Presidential nominees minimize 'God talk' this year

Appeals to religious voters are a staple of modern presidential campaigns. Yet "God talk" by the major party nominees has been largely quiet in this presidential campaign season, especially when compared to election cycles in the 1990s and 2000s.

Religious identity nonetheless remains a key factor in the election. Hillary Clinton and Donald J. Trump cannot ignore the very distinctive voting patterns of religious groupings in modern presidential elections.


First, consider the following voting breakdowns in the voting populations among the one-party-leaning groups:

White Evangelical Protestants comprise about one-fifth of the U.S. population and have voted overwhelmingly Republican in recent election cycles: 79 percent for Mitt Romney (2012), 72 percent for John McCain (2008), 78 percent for George W. Bush (2004). Survey data by such respected nonpartisan organizations as the Pew Forum and Public Religion Research Institute show that Mr. Trump is holding very strong support with this group.


Unaffiliateds, or the religious "nones," are also nearly one-fifth of the population and are almost as solidly pro-Democratic as Evangelical Protestants are pro-Republican. They comprise firm support for Ms. Clinton.

Black Protestants — just under 10 percent of the population — are overwhelmingly pro-Democratic, and surveys have this group giving almost universal support for Ms. Clinton.

Small religious minorities — several percent of the population — mostly are pro-Democratic; these would include Muslims, Jews and a number of Eastern and New Age religious identities. Mormons are an exception among religious minorities as a solidly Republican voting religious group.

Second, other groups divide their support between the major parties to varying degrees:

Mainline Protestants are slightly less than one-fifth of the population, and this group has voted Republican in recent election cycles, but only by relatively small margins. The key determinant for this group is religious practice, not identity. The less religiously observant of this group has split its vote nearly evenly between the major parties in the latest three presidential election cycles, whereas the regular church-attending members of this group have favored the GOP nominees. Survey data show similar splits are likely this year.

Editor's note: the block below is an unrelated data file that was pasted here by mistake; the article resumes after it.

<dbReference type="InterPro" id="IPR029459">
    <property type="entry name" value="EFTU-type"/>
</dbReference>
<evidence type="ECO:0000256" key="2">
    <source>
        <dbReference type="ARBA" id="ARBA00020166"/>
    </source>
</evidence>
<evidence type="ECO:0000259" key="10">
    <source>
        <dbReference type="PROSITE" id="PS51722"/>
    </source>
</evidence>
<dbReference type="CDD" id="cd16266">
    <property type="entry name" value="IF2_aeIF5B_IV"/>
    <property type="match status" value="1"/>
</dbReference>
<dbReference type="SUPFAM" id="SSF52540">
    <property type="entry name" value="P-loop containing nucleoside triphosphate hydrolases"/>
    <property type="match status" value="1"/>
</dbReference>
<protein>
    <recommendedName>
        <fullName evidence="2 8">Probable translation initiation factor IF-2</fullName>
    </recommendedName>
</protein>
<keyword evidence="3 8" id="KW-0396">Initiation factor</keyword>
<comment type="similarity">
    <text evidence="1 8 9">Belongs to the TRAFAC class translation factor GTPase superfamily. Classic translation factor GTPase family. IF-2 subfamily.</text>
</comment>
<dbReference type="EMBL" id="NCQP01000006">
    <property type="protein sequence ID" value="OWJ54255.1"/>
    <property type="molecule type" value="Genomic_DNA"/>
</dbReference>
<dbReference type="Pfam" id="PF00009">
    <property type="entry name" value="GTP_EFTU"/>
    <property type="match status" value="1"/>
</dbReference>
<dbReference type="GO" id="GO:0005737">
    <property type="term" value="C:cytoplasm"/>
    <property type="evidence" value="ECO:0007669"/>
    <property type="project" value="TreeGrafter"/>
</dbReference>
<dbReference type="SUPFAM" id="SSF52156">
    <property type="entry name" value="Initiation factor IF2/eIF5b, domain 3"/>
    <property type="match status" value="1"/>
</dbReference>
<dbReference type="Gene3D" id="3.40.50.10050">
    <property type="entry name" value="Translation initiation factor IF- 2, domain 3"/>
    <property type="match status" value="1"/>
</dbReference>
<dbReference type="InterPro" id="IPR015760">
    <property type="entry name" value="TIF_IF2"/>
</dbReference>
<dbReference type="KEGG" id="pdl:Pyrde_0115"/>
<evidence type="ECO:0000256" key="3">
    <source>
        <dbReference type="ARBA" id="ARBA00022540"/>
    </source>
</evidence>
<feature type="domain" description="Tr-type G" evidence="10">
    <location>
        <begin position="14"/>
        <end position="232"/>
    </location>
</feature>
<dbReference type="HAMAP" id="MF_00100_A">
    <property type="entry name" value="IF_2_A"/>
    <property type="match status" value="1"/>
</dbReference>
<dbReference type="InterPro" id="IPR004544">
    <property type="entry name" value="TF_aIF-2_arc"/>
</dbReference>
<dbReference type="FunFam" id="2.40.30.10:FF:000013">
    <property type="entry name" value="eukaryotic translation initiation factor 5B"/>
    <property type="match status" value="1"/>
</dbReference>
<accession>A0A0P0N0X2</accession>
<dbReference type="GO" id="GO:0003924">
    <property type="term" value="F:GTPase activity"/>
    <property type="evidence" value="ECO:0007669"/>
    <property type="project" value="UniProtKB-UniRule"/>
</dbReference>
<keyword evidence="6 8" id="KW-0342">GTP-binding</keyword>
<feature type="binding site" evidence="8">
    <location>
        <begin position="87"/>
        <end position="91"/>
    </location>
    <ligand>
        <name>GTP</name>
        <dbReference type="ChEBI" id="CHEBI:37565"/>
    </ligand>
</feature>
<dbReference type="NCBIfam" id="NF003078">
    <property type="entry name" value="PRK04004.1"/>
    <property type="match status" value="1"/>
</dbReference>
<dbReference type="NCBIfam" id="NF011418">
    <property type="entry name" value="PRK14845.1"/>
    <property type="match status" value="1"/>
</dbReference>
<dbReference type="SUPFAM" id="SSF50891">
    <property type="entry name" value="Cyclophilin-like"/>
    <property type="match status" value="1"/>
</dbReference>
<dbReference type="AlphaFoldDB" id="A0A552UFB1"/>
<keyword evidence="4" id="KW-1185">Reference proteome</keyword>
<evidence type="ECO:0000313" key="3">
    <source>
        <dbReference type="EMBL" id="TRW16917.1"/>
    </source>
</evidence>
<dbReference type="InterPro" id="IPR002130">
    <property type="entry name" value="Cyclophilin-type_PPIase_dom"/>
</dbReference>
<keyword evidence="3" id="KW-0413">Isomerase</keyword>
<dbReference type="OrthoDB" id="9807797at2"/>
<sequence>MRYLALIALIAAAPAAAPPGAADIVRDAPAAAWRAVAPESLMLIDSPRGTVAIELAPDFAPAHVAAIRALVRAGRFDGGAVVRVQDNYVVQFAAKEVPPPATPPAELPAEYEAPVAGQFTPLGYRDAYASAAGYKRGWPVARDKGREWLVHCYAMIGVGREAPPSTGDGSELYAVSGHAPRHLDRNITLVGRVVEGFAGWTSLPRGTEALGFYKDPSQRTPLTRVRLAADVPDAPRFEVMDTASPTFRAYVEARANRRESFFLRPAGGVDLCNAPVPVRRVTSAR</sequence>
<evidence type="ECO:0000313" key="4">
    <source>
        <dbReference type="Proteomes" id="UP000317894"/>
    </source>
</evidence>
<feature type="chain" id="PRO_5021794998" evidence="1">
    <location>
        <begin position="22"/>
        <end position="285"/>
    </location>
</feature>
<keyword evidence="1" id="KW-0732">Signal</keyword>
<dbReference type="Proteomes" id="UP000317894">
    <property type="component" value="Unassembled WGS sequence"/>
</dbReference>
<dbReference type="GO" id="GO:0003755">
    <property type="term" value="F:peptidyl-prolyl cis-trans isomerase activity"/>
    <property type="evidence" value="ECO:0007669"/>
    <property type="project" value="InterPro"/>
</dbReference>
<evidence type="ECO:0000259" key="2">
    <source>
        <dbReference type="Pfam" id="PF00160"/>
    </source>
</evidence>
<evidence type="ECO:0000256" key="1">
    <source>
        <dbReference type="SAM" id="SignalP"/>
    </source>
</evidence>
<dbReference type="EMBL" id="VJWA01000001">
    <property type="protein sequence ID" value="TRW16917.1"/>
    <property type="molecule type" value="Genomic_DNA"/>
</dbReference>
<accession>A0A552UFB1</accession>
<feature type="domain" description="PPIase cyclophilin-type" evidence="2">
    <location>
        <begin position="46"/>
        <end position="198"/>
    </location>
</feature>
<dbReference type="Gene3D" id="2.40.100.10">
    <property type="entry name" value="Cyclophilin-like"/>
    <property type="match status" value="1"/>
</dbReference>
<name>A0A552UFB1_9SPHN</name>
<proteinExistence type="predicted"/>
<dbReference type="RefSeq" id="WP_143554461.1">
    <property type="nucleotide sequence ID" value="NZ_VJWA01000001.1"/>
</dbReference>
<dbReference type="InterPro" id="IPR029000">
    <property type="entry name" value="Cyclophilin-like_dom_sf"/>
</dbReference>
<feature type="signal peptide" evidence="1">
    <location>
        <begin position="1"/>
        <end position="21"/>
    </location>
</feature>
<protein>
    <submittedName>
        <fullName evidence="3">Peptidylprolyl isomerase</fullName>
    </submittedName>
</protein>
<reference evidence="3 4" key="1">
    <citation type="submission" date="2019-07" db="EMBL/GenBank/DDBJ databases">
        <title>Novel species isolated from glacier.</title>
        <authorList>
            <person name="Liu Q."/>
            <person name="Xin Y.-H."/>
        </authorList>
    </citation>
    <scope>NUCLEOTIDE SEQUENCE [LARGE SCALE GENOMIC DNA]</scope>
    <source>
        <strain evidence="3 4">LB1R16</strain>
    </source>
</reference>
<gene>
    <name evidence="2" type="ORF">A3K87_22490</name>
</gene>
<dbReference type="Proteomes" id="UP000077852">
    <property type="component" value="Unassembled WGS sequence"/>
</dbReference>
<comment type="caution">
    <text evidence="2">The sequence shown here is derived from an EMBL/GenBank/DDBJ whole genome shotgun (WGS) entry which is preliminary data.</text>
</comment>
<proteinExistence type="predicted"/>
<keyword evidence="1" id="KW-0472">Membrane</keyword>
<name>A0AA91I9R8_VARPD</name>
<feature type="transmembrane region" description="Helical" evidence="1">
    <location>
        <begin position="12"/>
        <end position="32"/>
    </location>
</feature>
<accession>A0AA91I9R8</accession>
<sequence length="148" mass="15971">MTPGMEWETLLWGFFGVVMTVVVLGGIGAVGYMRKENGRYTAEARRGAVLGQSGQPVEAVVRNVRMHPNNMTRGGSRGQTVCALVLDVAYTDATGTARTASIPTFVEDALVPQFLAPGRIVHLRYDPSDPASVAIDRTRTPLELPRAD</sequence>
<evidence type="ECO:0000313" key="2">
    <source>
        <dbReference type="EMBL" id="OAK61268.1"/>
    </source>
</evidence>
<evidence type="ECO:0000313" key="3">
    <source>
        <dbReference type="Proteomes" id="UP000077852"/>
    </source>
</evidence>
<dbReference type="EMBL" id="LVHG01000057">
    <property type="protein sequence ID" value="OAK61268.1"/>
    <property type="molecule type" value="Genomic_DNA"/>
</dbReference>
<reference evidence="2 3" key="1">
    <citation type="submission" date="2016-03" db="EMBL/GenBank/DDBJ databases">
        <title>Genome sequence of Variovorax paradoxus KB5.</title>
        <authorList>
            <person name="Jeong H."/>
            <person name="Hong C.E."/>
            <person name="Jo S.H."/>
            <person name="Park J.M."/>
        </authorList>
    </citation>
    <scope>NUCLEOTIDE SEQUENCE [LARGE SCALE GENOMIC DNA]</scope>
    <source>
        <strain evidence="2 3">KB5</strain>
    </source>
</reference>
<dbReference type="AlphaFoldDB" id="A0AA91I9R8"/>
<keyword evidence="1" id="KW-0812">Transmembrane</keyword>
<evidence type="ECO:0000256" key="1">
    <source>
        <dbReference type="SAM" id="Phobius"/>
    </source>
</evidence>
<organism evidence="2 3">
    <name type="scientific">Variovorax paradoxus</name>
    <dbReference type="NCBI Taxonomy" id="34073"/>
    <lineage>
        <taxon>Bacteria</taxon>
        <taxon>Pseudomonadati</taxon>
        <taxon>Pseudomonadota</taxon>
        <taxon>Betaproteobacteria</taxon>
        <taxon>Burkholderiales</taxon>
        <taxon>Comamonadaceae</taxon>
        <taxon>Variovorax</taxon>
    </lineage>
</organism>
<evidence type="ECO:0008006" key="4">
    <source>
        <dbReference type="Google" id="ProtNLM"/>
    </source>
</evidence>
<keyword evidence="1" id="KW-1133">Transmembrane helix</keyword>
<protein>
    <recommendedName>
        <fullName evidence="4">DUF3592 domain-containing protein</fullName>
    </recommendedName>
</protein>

Catholics comprise about one-fourth of the population and commonly are known as the "swing vote" in national elections. Yet there really is no distinctive Catholic vote, as this segment time and again in recent years has voted similarly to the general population. Examining Catholic subgroups provides useful insights, however, as white Catholics lean Republican, while Latino Catholics are heavily Democratic; and observant Catholics are heavily Republican, whereas nominal Catholics lean Democratic. A possible key to victory this year in the presidential race is which group of Catholics shows up in big numbers on Election Day and for early voting.

Indeed, in a closely contested election, the turnout of any of the above groups is potentially critical. For example, a surge in white evangelical voting in 2004 played a key role in the reelection of George W. Bush. In 2008 and 2012, Barack Obama won the traditional Democratic-leaning religions and unaffiliated voters as well as the Catholic swing vote. In the George W. Bush and Barack Obama elections, significant upswings in turnout among core supporters were key to victory.

What is the path to victory in 2016?


For Mr. Trump, it is a large turnout and commanding majorities among white evangelicals and observant Catholics, a strong majority of observant mainline Protestants, and holding down his losses — or at least hoping for a tepid turnout — in the other groups.

For Ms. Clinton, it is to hold the same coalition of groups that Mr. Obama previously carried — black Protestants, less observant white mainline Protestants, less observant Catholics, unaffiliateds and many small religious minorities — while hoping for a lowered turnout among white evangelicals and observant Catholics.

Ms. Clinton and Mr. Trump themselves may not say much directly about religion in this election, but their campaigns surely will be working hard to court key religious blocks, as all recognize the powerfully important role that faith plays in presidential elections.

Mark J. Rozell is dean of the Schar School of Policy and Government at George Mason University. Among his latest books is "Religion and the American Presidency" (Palgrave MacMillan Press). Twitter: MarkJRozellGMU.